Law360 (March 12, 2021, 6:12 PM EST) — The Indian Health Service has reported administering more than 684,000 COVID-19 vaccine doses so far and delivering them to locations as remote as the bottom of the Grand Canyon, but some urban health centers say they’re not part of this early success.
IHS-funded clinics in cities like Phoenix have vaccinated thousands, expanding their eligibility requirements to administer doses to younger Native Americans in addition to elders and essential workers.
But a small organization that contracts with the IHS to serve Native Americans in Boston and Baltimore told Law360 it lacked the storage and staffing required to receive direct vaccine shipments from the IHS back in December. Staff say they have hundreds of potential vaccine patients in their regions but have yet to administer a single dose.
About 70% of Native Americans live in cities, but urban health centers don’t receive a proportional amount of IHS funding. All three IHS-funded urban centers on the East Coast — the third is in New York City — lack on-site medical services, focusing instead on referrals.
For advocates, this discrepancy shows the need to increase overall IHS funding and build up small urban health centers so that Native Americans can have comparable care options regardless of their ZIP code.
“I don’t have any way to store the vaccine, and I don’t have medical providers on site to administer the vaccine,” said Kerry Lessard, executive director of Native American Lifelines, which has locations in Boston and Baltimore providing services such as mental health care and disease prevention.
“When you leave the reservation or a large Native community, you’re penalized, essentially,” Lessard added. “You don’t have access to the services that are guaranteed to you. That is an abrogation of sovereignty.”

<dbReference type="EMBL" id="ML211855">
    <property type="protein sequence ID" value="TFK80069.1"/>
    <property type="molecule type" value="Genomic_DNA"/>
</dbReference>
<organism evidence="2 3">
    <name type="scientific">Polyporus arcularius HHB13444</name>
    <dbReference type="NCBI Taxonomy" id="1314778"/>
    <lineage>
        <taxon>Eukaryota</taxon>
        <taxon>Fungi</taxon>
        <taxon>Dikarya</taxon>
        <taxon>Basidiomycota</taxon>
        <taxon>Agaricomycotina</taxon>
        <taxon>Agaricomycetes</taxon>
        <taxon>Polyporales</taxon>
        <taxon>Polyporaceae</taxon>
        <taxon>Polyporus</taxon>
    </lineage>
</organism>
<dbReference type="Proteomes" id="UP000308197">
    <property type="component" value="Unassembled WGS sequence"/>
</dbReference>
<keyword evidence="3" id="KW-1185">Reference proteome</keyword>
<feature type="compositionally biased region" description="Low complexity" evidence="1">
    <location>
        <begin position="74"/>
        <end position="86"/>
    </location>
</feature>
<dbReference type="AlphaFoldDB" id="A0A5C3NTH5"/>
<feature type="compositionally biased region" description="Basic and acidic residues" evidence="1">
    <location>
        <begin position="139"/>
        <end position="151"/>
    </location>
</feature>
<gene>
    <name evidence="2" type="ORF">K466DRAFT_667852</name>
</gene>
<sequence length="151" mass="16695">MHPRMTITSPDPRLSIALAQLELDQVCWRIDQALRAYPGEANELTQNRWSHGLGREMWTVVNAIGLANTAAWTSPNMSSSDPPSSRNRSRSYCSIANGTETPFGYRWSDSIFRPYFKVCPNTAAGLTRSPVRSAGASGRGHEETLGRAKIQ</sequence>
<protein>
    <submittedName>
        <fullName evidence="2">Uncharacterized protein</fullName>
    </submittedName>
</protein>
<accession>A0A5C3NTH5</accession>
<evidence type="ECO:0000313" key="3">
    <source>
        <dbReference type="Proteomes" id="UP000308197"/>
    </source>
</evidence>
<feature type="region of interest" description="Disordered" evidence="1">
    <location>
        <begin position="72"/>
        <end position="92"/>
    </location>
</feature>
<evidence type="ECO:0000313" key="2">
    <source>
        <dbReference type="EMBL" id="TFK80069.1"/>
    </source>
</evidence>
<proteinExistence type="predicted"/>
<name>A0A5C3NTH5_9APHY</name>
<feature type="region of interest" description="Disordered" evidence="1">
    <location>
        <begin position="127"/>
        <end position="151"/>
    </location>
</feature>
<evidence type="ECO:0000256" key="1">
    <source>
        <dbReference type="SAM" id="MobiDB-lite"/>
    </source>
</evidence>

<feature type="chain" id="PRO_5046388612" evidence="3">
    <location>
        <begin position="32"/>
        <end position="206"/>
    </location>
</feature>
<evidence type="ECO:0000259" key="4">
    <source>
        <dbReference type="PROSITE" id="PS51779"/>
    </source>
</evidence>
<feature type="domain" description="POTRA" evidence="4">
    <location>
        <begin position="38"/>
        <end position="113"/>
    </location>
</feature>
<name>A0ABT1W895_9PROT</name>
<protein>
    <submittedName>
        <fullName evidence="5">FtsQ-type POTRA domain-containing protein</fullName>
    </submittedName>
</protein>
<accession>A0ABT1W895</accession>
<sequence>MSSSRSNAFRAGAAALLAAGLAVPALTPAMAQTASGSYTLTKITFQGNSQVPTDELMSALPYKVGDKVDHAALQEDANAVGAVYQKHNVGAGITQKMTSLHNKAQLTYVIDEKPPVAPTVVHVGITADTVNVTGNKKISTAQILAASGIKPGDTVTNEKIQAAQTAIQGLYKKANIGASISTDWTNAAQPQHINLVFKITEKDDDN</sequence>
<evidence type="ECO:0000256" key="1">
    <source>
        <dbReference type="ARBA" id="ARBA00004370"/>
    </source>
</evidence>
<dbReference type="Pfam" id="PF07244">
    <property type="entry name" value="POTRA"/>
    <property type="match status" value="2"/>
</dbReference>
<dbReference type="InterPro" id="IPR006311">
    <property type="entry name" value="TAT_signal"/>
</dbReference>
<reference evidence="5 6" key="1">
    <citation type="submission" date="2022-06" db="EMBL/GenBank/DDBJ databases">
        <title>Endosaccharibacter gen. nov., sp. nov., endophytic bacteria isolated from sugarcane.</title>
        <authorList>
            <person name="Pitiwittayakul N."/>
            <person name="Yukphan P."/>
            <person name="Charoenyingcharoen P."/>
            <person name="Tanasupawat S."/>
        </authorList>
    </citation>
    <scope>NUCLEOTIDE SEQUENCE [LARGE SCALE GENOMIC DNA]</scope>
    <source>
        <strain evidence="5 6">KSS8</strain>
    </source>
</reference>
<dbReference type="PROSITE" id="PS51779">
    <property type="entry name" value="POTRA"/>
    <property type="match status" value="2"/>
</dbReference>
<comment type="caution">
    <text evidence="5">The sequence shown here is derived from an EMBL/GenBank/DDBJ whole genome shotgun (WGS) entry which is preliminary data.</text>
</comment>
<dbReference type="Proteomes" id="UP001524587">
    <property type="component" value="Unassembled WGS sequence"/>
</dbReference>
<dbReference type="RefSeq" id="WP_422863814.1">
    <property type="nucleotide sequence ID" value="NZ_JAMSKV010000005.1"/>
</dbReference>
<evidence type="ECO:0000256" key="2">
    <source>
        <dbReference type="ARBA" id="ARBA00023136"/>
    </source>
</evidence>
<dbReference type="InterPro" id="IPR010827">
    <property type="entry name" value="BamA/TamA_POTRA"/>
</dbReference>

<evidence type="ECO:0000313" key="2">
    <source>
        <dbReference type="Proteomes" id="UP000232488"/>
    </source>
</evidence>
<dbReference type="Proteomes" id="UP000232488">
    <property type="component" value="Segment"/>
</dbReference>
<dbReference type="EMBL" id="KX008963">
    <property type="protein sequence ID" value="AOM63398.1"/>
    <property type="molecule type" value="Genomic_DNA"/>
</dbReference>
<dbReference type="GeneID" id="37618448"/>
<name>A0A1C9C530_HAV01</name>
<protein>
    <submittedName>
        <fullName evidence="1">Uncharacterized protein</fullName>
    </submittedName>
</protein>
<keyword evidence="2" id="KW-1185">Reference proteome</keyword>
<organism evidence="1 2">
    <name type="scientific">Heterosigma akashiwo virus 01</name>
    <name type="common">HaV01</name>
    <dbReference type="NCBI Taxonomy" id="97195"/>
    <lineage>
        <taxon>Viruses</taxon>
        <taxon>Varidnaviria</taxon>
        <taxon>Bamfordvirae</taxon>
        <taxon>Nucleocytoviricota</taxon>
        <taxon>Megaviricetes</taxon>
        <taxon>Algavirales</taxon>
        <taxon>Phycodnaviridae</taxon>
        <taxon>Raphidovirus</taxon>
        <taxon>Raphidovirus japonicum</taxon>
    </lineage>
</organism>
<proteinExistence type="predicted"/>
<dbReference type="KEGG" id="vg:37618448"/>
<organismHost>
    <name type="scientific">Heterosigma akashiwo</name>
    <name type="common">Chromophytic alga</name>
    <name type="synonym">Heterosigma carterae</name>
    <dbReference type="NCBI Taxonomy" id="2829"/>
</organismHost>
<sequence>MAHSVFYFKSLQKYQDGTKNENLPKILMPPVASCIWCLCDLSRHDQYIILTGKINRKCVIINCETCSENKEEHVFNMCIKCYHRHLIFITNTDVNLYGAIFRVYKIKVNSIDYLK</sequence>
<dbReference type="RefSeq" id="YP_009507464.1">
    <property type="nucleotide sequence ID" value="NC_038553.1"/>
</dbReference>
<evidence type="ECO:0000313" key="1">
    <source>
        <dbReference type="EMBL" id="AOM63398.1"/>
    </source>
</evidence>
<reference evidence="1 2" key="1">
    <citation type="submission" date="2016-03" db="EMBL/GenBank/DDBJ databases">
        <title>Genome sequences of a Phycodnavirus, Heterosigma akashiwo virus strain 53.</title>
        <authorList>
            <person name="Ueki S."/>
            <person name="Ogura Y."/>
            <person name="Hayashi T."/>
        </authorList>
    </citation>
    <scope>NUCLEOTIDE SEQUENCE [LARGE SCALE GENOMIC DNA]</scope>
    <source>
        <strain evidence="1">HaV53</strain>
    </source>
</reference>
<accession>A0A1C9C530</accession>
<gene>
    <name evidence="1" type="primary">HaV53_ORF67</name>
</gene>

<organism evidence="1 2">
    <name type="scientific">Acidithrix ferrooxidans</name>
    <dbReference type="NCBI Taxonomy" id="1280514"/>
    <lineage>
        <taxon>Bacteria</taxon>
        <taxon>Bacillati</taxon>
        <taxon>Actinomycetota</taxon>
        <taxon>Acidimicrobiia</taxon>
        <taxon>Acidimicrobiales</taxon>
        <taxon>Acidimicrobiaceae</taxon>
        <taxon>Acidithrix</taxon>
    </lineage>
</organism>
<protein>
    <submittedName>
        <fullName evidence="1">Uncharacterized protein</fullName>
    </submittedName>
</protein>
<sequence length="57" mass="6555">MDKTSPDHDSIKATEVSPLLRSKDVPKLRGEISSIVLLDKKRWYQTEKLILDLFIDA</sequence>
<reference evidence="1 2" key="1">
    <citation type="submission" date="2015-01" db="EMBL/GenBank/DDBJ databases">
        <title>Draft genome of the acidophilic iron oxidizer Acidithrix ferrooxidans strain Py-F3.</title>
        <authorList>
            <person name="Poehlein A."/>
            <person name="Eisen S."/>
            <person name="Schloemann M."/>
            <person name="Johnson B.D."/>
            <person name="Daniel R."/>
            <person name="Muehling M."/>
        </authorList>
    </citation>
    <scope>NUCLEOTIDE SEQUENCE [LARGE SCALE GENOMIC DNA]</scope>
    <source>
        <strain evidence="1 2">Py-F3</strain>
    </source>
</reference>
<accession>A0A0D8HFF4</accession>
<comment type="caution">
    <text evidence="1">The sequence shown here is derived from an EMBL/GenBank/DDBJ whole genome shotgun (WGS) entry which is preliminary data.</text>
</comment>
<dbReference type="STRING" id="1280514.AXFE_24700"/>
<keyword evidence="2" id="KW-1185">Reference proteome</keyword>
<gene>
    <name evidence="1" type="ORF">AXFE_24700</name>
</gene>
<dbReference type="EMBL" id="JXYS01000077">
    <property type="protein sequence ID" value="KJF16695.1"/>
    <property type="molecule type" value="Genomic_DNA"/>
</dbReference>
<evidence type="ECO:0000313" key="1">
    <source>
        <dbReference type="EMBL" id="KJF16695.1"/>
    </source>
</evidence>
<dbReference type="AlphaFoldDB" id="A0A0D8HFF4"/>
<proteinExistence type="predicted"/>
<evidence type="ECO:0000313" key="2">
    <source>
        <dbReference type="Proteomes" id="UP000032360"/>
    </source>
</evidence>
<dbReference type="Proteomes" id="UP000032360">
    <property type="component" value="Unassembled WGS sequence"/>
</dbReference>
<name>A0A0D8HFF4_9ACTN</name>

In a February resolution, the National Council of Urban Indian Health called on the U.S. Department of Health and Human Services to create an Emergency COVID-19 Urban Indian Task Force and provide “full resources, technical assistance and support” for vaccine distribution at all IHS-funded facilities, specifically mentioning Native American Lifelines of Baltimore and Boston.
While some of the smallest urban clinics, like the Tucson Indian Center in Arizona, are now close to establishing vaccine partnerships with local tribes and governments, NCUIH director Francys Crevier said it has been a heavy logistical burden on facilities that are stretched thin to begin with.
According to the council, there are 63,000 Native Americans and Alaska Natives living in the D.C. metropolitan area.
“If Congress really wants to make a difference, I think that has to start with full funding of IHS and a plan of service expansion to the areas that our population is [in],” Crevier said.
Lessard said she is currently working around the clock in Baltimore trying to leverage her existing relationships in state government and within the Indian Health Service.
In addition to trying to serve members of state-recognized tribes in Maryland that cannot contract directly with the IHS, like the Accohannock, she is fielding vaccine requests from federal workers in Washington, D.C., who are hearing vaccination success stories from friends and family who live on reservations.